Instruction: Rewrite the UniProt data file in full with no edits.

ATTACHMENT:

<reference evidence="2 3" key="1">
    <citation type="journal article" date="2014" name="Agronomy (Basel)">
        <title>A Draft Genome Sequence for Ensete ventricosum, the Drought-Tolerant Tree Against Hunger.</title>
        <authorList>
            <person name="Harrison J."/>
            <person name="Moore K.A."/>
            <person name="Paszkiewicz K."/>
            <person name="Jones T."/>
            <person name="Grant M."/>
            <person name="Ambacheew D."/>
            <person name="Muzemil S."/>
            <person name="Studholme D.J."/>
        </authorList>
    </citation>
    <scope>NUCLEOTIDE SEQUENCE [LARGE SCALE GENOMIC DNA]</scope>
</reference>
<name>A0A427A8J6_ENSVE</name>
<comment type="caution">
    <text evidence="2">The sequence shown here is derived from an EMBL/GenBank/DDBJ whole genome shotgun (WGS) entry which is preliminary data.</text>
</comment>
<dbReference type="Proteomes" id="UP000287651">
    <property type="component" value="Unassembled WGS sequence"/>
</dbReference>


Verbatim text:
<reference evidence="2 3" key="1">
    <citation type="journal article" date="2014" name="Agronomy (Basel)">
        <title>A Draft Genome Sequence for Ensete ventricosum, the Drought-Tolerant Tree Against Hunger.</title>
        <authorList>
            <person name="Harrison J."/>
            <person name="Moore K.A."/>
            <person name="Paszkiewicz K."/>
            <person name="Jones T."/>
            <person name="Grant M."/>
            <person name="Ambacheew D."/>
            <person name="Muzemil S."/>
            <person name="Studholme D.J."/>
        </authorList>
    </citation>
    <scope>NUCLEOTIDE SEQUENCE [LARGE SCALE GENOMIC DNA]</scope>
</reference>
<name>A0A427A8J6_ENSVE</name>
<comment type="caution">
    <text evidence="2">The sequence shown here is derived from an EMBL/GenBank/DDBJ whole genome shotgun (WGS) entry which is preliminary data.</text>
</comment>
<dbReference type="Proteomes" id="UP000287651">
    <property type="component" value="Unassembled WGS sequence"/>
</dbReference>